Blockchain Myths: Women in Blockchain

blockchain myths- women in blockchain

Blockchain and cryptocurrencies have been the focus of the latest tech boom for quite some time. Although this brand new field has a large gender gap, women are quickly rising to the forefront of the blockchain field and making big names for themselves. Since the blockchain movement is all about decentralization and leveling the playing field, it is the perfect opportunity for women who want to make a big impact to shine. Even though women have been a part of the blockchain movement since the beginning, there are still many myths about women in blockchain.

Here are three of the most common myths about women in blockchain that you need to forget right now.

Myth#1: Most women are not interested in blockchain technology and cryptocurrency.

Women are estimated to own only 5% of the $550 billion market cap for the cryptocurrency industry. A study by Quartz showed that over the span of 6 years looking into hundreds of blockchain companies, only 8.5% of people on the founding team were women. According to Google Analytics data, as of June 2018, 91% of people engaged in the bitcoin community were recorded to be men. It is also no mystery that in industry events women are still often a minority, both in the audience and presenting on stage.

However, does this gender imbalance mean that that aren’t women interested in blockchain technology and cryptocurrency? Of course not.

There are many women passionate about blockchain and cryptocurrency. And that number is increasing every day.

For example in the United Arab Emirates, women are leading the crypto space. Dr. Aisha Bint Butti bin Bishr is the director of the Smart Dubai project, which amongst other things, plans to implement blockchain technology in the public sector of the emirate by 2020, involving authorities such as police, water, and electricity networks, and human development programs. Perhaps this is because, according to a UNESCO survey, women graduating in STEM subjects (science, technology, engineering, and mathematics) in Arab countries make up 34–57%, which is significantly higher than in the West. If women are encouraged to study in the field of technology, they are more likely to feel at home in leadership and innovation. What we can learn from this is that the problem is not inherent to the blockchain space, but to a culture in which women may feel discouraged from participating in certain sectors.

Myth #2: Blockchain companies aren’t women-friendly.

It’s already generally known that women are few in tech and finance. And with cryptocurrency and blockchain a child of those two, it’s no surprise that the disparity is more pronounced. However, there are industry organizations dedicated to supporting women in blockchain.

Women in Blockchain hosts hackathons, conferences, and networking events all across the globe!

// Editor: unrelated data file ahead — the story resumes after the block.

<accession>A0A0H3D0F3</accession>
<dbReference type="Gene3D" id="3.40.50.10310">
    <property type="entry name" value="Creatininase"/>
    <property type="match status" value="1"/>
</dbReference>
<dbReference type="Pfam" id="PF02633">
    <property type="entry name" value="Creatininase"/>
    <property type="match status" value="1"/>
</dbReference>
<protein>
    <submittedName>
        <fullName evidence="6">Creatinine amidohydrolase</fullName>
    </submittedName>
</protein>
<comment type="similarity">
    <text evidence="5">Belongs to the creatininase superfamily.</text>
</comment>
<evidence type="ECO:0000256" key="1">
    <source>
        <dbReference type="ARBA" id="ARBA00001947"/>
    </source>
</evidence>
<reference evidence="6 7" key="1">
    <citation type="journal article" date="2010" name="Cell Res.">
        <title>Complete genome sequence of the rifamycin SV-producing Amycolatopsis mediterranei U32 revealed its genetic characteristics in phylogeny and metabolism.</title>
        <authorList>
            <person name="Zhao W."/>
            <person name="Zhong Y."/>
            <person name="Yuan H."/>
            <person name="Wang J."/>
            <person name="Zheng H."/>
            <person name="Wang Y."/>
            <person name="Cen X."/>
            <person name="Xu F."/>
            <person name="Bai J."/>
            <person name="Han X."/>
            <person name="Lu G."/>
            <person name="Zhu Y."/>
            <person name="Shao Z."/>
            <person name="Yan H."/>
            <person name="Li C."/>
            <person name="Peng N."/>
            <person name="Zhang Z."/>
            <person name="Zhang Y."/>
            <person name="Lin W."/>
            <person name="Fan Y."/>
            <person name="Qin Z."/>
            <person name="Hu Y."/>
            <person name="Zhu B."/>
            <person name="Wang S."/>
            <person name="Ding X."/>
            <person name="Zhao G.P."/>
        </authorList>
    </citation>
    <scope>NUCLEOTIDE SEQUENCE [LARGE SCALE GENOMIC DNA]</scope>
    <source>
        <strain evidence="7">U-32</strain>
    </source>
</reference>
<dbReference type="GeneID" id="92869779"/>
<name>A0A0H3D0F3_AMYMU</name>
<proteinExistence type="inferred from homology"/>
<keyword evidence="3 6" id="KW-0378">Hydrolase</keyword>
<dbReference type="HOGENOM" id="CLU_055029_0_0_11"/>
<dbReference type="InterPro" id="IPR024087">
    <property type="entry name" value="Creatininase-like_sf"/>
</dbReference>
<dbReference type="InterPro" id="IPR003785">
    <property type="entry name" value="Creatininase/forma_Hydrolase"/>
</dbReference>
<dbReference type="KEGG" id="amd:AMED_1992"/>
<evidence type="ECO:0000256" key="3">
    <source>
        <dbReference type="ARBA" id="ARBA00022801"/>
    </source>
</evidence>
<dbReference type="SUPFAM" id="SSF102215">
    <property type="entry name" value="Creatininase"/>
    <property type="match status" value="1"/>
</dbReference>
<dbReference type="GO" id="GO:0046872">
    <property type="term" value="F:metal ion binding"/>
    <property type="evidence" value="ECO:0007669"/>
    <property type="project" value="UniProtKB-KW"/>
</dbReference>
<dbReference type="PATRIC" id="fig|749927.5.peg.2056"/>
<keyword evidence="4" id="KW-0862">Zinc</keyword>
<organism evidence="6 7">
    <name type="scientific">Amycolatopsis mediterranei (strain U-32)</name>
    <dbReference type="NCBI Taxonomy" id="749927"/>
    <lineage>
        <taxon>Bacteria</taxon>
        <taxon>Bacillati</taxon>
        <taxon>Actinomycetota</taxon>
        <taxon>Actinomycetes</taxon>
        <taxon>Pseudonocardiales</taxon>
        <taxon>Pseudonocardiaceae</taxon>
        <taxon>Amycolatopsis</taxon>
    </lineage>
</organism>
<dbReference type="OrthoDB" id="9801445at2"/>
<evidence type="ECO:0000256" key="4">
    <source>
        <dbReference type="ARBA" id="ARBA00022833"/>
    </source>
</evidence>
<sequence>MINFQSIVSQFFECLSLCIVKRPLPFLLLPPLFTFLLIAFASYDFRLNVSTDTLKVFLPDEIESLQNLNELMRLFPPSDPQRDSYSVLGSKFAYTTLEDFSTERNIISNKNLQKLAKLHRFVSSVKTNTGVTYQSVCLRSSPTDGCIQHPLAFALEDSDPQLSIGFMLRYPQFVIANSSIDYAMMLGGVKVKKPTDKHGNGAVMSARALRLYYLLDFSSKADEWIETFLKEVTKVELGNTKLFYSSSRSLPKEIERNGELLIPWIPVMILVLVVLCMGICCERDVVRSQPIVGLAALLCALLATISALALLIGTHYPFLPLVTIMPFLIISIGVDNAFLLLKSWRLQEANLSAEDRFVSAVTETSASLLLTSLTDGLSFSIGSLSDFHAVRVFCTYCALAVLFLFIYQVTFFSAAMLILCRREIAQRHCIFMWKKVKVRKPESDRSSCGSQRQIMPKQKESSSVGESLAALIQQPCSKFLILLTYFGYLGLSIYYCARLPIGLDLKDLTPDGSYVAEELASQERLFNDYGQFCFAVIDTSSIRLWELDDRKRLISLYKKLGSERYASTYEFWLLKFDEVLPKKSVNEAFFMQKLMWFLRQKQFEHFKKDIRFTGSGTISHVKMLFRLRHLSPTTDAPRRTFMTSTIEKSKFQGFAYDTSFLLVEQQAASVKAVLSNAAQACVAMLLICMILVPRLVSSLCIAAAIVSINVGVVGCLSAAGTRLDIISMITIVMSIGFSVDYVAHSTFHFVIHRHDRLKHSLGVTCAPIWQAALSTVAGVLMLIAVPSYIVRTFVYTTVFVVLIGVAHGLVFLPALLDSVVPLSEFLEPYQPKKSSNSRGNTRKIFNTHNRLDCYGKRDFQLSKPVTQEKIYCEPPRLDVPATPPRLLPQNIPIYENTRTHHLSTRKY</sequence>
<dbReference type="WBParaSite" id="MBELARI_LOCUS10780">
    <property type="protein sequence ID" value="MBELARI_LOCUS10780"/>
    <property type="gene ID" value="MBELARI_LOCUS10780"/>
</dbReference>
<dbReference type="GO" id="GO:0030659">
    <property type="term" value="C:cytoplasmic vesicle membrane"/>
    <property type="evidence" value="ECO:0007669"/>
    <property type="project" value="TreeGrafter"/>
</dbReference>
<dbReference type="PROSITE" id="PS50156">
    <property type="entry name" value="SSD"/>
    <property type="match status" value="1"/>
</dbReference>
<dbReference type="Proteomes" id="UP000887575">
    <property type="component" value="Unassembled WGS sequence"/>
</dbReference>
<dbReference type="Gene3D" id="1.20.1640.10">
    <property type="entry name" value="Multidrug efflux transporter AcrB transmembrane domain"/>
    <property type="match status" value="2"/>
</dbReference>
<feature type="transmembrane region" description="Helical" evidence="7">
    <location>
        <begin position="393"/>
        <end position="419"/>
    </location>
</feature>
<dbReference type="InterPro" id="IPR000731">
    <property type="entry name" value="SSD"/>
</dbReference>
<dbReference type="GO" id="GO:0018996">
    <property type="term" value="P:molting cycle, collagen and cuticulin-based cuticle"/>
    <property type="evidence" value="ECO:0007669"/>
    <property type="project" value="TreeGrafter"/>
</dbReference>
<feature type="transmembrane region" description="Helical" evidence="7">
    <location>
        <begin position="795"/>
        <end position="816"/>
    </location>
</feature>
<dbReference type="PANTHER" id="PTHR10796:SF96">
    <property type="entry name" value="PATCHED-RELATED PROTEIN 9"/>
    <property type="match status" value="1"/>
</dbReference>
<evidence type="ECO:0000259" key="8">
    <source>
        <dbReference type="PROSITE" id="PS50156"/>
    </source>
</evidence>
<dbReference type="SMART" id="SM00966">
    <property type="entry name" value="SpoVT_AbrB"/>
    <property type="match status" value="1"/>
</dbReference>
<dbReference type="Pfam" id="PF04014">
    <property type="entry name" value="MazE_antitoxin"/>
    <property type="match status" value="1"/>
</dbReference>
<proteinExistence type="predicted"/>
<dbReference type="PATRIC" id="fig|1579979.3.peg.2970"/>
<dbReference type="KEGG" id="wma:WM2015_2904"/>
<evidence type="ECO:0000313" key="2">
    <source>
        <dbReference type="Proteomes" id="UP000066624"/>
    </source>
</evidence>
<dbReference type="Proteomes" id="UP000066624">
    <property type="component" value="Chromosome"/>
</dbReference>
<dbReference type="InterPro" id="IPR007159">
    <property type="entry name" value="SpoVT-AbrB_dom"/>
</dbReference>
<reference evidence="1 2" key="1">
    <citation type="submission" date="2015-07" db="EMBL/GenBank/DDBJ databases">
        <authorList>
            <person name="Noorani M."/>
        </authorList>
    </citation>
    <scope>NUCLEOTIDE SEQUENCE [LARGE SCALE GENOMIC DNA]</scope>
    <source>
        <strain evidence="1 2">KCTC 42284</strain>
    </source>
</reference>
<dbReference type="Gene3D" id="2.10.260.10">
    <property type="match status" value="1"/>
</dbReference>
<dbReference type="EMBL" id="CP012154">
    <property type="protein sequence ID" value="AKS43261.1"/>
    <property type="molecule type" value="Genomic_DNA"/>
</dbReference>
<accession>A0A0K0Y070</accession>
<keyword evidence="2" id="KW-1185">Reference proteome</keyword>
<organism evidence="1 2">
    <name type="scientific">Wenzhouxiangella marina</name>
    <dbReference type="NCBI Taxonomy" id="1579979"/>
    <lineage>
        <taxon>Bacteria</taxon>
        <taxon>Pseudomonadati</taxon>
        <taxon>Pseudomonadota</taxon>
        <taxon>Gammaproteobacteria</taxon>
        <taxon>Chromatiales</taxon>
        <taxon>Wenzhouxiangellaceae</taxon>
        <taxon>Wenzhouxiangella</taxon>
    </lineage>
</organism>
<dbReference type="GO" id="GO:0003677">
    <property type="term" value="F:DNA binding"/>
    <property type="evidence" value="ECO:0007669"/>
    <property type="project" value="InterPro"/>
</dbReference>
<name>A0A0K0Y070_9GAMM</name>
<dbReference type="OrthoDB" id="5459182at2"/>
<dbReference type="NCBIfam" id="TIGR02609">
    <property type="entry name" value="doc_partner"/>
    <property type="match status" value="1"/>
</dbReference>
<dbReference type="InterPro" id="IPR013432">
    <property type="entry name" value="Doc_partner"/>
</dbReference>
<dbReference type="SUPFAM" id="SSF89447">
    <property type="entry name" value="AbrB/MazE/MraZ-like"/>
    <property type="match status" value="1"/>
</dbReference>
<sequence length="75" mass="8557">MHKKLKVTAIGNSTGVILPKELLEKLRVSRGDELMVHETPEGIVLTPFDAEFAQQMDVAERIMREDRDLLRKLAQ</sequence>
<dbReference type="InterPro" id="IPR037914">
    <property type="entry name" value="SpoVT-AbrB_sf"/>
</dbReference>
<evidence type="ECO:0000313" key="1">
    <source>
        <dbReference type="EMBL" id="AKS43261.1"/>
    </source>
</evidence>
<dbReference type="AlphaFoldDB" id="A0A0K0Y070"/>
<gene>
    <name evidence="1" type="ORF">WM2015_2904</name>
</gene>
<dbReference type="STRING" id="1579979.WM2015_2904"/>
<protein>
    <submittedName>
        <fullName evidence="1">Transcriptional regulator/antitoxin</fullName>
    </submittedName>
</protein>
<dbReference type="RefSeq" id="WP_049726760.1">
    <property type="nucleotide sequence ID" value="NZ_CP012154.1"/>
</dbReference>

Crypto Chicks is a blockchain and AI educational hub for women. This women’s community is headquartered in Canada, but has chapters all over the world from Shanghai to Bulgaria!

Global Women in Blockchain s the first international nonprofit organization designed to activate and accelerate the powerful partnerships of women to lead in the education, development, and promotion of blockchain technologies.

Women 4 Blockchain is a group dedicated to building and empowering pioneers in the world of blockchain technology. No previous blockchain experience is necessary and the group focuses on mentorship and nurturing the next wave of women in the industry. Founded by Anna Vladi, the powerful group welcomes people of all races, sexual identities, and religions to participate in the new wave of the internet revolution.

Myth#3: Women Don’t Occupy Top Positions in Blockchain

There are plenty of women making waves in the crypto space. Here are a few headlines garnering women of the latest blockchain achievements.

Elizabeth Stark, Blockchain Architect and Innovator

Ms. Stark is a graduate of Harvard Business School and co-founder of Lightning Labs. The talented Ms. Stark has a knack for building tools to layer new capabilities and transaction channels on the top of the basic Blockchain Technology. She initiated a method of adding functions which can enhance the types of transactions and a variety of customers.

Amber Baldet, Blockchain and Fintech Exec

Ms. Baldet was the Blockchain Executive at J. P. Morgan who led the project to create the Blockchain version of Ethereum that could be used in banks. She had made tremendous efforts to make maximum use of Blockchain Technology for the banking and fintech sector. She recently cofounded Clovyr and is a Board member of @ZcashFoundation.

Laura Shin, Blockchain Journalist and Influencer

She is a Crypto/Blockchain Journalist and currently the host of Unchainedpodcast.co and unconfirmedpodcast.co . She is the author of the Forbes eBook, The Millennial Game Plan: Career and Money Secrets To Succeed In Today’s World.

Preethi Kasireddy, Blockchain Engineer

Preethi Kasireddy is the founder and CEO of TruStory. She is a Blockchain engineer and studied Systems Engineering at the University of Southern California and a self-proclaimed blockchain enthusiast.

Rachel Wolfson, Board Advisor, Journalist, Entrepreneur

Rachel Wolfson is a staff writer for Bitcoin Magazine and a regular contributor to Forbes. She writes about crypto and blockchain, championing for women in crypto.

Every day in blockchain, notable women contribute to shaping this young industry. These women in blockchain prove that although there are many myths about women in blockchain — the truth of the matter is that in this tech subculture there are plenty of inspiration women powerhouses to go around.

By: Katelynn Billings

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